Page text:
Suntory Is Sending Whisky Into The Space

Posted: Jul 31 2015, 10:06pm CDT | by , Updated: Jul 31 2015, 10:09pm CDT, in News | Latest Science News


Suntory Is Sending Whisky into the Space
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The whisky samples will send for research purposes. The will help find the effects of microgravity on whisky's maturation process

Japanese brewing company Suntory is planning to send whisky into the space. This is for conducting an important research about their alcoholic beverage.

The research will help find out the effects of zero gravity on whiskey. It is a fact that whisky and other alcoholic drinks become smooth as time goes by. Many researchers have done on mellowing in the past. Still scientists are unable to learn its exact mechanism. This research will help reveal more details about the process, scientists at Suntory believe.

The samples of whiskey will be sent into space for two different periods. H-II Transfer Vehicle No. 5 will take samples in the space. First group will depart on August 16 and will stay there till September 2015. Second group will be launched on same date but samples will be kept there for two or more years.

The Suntory scientists hypothesize that “the formation of high-dimensional molecular structure consisting of water, ethanol, and other ingredients in alcoholic beverages contributes to the development of mellowness” and the research will testify it.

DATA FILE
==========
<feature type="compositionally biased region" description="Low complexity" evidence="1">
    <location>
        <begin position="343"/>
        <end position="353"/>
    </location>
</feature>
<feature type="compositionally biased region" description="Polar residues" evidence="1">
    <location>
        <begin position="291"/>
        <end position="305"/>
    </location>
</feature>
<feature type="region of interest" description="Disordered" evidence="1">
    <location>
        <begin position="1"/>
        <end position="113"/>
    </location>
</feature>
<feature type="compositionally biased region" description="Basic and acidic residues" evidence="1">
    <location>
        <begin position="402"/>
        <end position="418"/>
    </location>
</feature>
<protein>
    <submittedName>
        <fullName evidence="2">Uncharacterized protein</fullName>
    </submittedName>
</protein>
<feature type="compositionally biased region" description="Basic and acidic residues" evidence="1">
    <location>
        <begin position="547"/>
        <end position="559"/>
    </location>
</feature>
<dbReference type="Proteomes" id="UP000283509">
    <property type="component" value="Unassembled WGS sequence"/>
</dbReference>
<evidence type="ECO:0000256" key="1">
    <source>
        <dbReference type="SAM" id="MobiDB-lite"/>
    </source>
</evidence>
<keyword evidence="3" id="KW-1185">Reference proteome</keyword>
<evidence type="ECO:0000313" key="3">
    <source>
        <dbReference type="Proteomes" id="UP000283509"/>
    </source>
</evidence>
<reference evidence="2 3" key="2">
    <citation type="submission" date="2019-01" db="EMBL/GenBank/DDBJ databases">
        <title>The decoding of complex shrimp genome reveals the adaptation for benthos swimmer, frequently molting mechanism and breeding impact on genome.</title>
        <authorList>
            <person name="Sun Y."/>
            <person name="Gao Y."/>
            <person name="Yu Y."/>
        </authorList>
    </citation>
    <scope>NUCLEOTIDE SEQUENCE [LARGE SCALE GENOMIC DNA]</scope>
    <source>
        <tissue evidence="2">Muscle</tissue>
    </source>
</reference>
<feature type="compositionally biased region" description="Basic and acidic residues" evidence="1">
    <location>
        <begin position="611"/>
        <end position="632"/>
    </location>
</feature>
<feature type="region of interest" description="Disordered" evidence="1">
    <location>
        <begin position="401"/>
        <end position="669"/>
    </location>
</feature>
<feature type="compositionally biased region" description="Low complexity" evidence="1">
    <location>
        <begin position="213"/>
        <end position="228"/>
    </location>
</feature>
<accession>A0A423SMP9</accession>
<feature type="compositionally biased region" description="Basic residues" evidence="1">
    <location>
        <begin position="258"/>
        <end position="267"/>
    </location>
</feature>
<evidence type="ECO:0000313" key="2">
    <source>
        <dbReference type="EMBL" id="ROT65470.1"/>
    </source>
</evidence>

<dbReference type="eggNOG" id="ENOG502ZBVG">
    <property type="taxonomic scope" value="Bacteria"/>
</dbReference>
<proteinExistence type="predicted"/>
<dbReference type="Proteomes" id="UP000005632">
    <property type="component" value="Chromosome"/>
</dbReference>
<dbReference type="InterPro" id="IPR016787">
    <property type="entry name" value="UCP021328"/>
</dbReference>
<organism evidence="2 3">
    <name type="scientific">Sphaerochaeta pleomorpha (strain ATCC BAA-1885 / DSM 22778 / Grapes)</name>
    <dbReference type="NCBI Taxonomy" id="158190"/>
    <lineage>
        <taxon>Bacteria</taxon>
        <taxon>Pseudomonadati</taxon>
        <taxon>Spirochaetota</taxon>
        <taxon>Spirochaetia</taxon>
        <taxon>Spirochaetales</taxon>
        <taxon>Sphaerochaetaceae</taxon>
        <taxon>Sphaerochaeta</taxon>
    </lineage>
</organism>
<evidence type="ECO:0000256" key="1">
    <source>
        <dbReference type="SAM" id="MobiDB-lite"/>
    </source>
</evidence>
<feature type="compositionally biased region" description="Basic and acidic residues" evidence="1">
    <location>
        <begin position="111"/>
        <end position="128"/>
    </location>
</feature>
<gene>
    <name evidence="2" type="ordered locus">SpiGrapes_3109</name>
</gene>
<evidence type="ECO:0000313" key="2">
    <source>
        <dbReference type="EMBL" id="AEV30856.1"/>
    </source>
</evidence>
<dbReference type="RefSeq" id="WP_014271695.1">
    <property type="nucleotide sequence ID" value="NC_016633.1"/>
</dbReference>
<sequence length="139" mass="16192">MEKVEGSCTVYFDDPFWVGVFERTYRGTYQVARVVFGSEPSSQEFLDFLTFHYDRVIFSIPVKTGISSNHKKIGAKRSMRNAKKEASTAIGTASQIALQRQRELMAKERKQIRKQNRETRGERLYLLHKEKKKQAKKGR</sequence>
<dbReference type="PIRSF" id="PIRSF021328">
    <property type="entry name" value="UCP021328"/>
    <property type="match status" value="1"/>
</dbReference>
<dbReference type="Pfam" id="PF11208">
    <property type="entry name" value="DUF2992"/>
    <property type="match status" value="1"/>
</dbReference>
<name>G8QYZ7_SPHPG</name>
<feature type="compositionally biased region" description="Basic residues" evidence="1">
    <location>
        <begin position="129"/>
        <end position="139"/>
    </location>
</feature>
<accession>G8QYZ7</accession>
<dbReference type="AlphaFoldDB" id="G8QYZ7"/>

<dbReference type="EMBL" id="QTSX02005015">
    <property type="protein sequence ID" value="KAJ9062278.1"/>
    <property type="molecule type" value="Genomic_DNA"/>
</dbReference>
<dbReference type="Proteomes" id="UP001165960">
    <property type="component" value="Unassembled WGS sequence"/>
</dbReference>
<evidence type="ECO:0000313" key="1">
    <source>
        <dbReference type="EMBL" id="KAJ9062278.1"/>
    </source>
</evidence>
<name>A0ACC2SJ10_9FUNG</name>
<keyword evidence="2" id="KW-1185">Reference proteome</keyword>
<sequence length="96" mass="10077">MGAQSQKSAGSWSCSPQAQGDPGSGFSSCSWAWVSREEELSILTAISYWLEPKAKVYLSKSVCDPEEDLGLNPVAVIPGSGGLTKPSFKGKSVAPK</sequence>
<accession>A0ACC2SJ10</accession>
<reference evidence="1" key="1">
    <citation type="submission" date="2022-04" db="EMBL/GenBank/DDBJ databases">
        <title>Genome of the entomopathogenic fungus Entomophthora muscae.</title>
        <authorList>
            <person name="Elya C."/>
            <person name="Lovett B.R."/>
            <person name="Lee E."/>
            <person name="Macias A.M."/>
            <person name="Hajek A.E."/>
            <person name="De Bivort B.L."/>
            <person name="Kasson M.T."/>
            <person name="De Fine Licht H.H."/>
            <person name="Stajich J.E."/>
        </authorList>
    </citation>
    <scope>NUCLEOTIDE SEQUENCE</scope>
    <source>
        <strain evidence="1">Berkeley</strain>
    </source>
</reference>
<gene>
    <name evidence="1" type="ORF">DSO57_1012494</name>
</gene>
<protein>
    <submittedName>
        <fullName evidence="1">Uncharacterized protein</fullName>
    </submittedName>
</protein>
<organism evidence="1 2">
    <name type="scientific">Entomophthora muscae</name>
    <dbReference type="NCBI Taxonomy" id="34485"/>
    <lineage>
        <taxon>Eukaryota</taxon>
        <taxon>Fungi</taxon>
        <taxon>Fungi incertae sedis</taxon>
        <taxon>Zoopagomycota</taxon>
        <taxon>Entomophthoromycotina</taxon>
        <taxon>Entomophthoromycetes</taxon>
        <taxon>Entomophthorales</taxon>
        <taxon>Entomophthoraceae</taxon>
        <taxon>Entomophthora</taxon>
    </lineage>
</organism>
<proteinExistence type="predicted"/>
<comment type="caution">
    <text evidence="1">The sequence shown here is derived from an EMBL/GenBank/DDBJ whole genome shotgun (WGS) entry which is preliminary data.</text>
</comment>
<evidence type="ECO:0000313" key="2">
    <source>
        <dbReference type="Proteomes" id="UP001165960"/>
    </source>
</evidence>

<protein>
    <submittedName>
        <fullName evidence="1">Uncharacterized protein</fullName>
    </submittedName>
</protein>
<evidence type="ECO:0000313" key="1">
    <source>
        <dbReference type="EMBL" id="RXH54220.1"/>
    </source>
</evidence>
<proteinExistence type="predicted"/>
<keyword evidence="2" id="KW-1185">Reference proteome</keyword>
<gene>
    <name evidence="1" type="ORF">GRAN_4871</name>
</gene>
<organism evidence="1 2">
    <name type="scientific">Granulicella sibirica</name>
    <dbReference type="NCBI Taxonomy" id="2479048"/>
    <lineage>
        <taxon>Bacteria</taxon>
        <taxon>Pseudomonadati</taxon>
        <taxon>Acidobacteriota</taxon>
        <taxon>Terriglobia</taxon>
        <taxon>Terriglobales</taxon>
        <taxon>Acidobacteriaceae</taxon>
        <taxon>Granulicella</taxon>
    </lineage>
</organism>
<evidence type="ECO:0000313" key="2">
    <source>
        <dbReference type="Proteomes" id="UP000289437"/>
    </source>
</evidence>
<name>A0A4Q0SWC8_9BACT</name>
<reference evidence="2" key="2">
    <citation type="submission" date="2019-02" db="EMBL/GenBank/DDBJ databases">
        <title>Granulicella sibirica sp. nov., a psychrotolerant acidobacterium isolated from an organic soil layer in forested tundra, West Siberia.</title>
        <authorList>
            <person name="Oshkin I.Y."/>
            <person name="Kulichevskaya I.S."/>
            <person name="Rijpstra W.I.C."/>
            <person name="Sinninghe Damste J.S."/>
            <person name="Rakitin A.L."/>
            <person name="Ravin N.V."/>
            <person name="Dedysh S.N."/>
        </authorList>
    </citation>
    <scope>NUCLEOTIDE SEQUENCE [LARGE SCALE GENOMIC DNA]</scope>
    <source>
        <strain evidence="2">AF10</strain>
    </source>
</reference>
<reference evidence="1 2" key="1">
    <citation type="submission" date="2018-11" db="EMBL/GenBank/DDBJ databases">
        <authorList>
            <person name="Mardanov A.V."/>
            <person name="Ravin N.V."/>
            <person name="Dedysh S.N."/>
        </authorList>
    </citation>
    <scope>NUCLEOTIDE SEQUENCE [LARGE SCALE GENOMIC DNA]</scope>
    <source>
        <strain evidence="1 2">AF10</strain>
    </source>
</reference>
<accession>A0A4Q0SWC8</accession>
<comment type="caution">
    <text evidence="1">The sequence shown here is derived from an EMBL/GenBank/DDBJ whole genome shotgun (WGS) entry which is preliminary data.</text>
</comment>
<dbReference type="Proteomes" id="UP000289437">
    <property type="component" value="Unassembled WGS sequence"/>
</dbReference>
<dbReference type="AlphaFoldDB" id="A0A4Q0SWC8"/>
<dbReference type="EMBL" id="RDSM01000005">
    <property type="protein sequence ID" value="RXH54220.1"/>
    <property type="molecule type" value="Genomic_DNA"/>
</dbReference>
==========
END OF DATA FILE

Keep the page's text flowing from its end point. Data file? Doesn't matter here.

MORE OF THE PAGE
Whisky samples will be stored in Japanese Experiment Module (Kibo) in International Space Station. Those samples will be studied in labs once returned to earth. They will be compared with those that are stored on earth for the same period. With this research, Suntory Global Innovation Center hopes to explain the mechanism of mellowness. 

Scientists will use different techniques to test samples. Some of them are phase shifting interferometer, small angle X-ray scattering and Nuclear Magnetic Resonance (NMR) method.

This the second time when a distilling company has sent its whiskey into space. In 2011, Ardberg sent Scotch whisky to the space to learn how chemicals interact and flavors develop at close to zero gravity. The samples were brought back in September 2014.

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Hira Bashir covers daily affairs around the world.




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